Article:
should be a different strategy. Russia borrowed much money in the belief
that everything would be fine after ten years. This never came to pass.
Moreover, this money was borrowed from the condition of the domestic market
and not the global dynamics. This money was borrowed on our good intentions.
Therefore, let us set our task straight-what we want to have. Further,
depending on the formulation of our problem, we will arrive at different
equations and different models. Here, in my opinion, the situation is
the same as in meteorology. True, it is easy to predict the climate, but
it is extremely difficult to predict the weather.
G.S. Golitsyn: It is very important that we realize what we can
and what we cannot do, and what is dangerous. Science is undergoing commercialization,
which in itself poses a number of important mathematical problems.
Academician N.P. Laverov: I am baffled by the State Duma having
adopted, in the first reading, a new prediction law, which covers the
prediction of both processes and phenomena. Considering the great influence
that various external contingencies exert upon an operating system, have
we matured enough to pass in the Duma a law forecasting processes and
Izrael': Isn't it a wonder what the Duma is doing! How can we enact
a prognostication law?
Laverov: The Duma will be the Duma, but we should be kept advised
of what is being done there.
Malinetskii: I can explain why this kind of law is being passed
because I happened to talk with the experts. Their comment is this: today,
no one in this country bears any responsibility for any forecast.
How is a forecast made in a normal situation in a normal country? Assume
that a forecast for the development of the economy has been made. There
are verifications and models, which are discussed, there are competent
people who can state: "Yes, our scientific community realizes that,
at present, we have no better model, therefore, given the present standard
of our technology, we shall rely on it in our predictions of the economy.
In the course of time, we shall see how well we have predicted the future
and correct our models."
What happens in this country? The government team is changing rather often.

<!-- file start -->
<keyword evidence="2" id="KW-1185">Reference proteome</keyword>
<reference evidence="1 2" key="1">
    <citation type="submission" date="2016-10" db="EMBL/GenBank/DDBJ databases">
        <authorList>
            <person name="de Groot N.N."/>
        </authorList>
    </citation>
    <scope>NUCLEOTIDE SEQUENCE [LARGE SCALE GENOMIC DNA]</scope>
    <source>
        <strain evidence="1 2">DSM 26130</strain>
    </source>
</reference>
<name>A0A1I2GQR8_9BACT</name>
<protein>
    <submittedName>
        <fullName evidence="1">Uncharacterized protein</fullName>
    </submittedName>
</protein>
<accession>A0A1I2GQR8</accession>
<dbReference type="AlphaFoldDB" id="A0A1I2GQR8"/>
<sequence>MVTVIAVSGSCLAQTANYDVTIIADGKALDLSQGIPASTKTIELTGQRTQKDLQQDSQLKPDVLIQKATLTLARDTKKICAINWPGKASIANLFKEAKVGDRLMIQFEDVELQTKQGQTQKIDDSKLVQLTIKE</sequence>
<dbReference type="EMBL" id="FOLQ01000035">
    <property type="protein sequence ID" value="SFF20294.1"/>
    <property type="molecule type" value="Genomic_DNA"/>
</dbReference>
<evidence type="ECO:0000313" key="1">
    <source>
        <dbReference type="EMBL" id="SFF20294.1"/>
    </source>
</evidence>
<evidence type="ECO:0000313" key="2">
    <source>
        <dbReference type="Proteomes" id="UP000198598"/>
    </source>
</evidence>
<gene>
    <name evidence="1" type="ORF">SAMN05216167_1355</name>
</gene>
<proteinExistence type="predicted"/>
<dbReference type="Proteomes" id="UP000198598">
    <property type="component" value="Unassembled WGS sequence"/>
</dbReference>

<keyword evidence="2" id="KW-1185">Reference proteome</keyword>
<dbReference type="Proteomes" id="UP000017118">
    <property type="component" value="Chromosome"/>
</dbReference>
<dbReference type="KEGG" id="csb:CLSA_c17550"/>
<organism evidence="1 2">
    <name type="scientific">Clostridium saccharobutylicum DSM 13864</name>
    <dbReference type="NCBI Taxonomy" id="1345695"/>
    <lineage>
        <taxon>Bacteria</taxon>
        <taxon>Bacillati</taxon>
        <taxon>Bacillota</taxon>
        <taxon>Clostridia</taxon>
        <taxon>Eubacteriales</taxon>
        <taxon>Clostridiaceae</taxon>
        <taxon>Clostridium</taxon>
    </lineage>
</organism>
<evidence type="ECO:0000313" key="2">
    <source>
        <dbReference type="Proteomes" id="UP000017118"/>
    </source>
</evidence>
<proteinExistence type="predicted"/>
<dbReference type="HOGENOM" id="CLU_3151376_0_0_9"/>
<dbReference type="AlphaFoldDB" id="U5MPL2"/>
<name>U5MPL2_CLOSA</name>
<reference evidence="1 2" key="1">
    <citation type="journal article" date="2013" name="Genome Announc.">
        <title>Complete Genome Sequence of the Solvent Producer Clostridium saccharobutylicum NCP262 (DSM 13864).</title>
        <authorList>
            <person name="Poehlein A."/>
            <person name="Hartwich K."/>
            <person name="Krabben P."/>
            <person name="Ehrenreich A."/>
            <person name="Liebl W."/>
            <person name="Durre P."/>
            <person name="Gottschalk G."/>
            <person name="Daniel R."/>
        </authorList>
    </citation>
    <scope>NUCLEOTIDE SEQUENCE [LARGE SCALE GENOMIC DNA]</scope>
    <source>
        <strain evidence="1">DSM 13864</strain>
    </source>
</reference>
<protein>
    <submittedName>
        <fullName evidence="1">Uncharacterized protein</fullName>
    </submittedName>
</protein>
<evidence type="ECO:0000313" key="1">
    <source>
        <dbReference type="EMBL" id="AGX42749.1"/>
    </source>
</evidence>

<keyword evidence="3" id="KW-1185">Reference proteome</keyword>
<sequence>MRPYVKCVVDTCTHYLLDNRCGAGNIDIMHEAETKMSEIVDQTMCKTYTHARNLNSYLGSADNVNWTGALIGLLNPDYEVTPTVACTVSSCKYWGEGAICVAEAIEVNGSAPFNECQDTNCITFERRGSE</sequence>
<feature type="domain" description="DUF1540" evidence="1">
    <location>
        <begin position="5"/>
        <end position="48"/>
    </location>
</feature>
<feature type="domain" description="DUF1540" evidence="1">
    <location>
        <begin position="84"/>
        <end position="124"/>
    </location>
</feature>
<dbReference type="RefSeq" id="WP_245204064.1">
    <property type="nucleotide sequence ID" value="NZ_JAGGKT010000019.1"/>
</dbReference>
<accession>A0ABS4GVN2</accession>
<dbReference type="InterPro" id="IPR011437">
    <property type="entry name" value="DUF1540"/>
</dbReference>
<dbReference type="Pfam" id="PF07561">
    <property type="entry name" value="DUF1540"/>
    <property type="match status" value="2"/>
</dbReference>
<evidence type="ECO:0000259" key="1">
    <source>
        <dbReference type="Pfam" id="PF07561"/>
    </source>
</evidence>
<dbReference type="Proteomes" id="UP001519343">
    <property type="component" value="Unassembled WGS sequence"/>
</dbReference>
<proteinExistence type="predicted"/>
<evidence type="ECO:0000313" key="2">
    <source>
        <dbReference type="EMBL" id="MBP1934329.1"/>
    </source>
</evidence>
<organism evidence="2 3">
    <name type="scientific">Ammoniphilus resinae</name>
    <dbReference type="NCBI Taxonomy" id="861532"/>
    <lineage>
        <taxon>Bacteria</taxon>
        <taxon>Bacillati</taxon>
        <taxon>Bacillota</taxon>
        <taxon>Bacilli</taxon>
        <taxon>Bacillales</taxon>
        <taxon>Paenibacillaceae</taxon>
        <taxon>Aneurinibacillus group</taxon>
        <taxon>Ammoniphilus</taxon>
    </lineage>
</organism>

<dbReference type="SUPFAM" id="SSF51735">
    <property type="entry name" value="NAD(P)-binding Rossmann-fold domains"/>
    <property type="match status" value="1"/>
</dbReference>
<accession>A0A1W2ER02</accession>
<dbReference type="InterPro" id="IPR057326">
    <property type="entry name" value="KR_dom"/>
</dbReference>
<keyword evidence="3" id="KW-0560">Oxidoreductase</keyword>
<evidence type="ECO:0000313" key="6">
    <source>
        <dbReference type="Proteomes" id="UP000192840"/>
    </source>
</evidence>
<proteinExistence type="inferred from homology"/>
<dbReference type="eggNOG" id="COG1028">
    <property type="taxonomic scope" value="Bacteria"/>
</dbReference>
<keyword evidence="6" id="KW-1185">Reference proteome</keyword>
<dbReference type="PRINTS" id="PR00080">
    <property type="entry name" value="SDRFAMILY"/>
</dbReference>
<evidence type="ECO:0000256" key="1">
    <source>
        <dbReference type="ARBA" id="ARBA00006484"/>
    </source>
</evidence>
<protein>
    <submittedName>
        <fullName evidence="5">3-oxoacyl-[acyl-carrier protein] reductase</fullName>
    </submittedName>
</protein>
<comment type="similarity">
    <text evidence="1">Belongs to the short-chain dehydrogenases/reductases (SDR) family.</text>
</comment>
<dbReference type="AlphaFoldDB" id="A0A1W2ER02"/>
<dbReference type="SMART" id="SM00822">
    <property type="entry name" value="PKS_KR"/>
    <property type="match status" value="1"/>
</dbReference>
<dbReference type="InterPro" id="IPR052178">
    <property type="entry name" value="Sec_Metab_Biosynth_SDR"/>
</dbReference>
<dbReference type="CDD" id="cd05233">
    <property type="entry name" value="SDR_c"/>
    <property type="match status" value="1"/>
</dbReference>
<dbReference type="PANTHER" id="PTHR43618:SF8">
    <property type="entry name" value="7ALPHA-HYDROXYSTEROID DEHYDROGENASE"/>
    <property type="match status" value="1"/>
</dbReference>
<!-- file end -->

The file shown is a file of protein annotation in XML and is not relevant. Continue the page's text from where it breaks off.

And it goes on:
It sets up its analytical center and recruits forecasters who make decisions.
When the government is asked, "What has happened?," or "What
have you done?," the usual answer is this: "You know, that was
the forecast we had, and we relied on it." I believe that it was
in order to avoid this kind of talk, and partly succumbing to emotion,
that the Duma is passing a prediction law.
Laverov: I will continue. If this law is enacted, we shall act
in the framework defined by the law, and shift the blame for failed forecasts
to the fact that a law has been passed, and we need no change in our models.
Have you seen what the law says at all?
Malinetskii: Yes, I have. Its attitude to prognostication is as
if we lived in Laplace's times. Notably, it ignores the existence of an
objective forecast horizon. Viewed in this perspective, the law is, I
believe, ill-judged. We should be more sober in our appraisal of the capabilities
of contemporary science. Also, it fails to acknowledge one circumstance.
Conceptually, a forecast is a process. There is a commission. You submit
a forecast to it, and you find out whether or not your methodology works.
You find it out primarily from whether or not your forecast has held up.
However, this kind of mechanism is not found in either the State Committee
for Engineering Supervision, or a host of other vitally important departments,
notably the Ministry of Defense. If the general attitude were the same
as in earthquake prediction, namely, that a forecast is a nonrecurrent
act, on the one hand, and a process and ongoing work that must be perfected,
on the other, we would face no problems.
I feel that if the Russian Academy of Sciences does not make a move to
introduce amendments, the prediction law will be passed unamended.
Academician D.S. L'vov: In contemporary economics, there are so-called
alternative approaches to socioeconomic forecasting, which can be presented
by cones expanding with time. In our present situation, the overlapping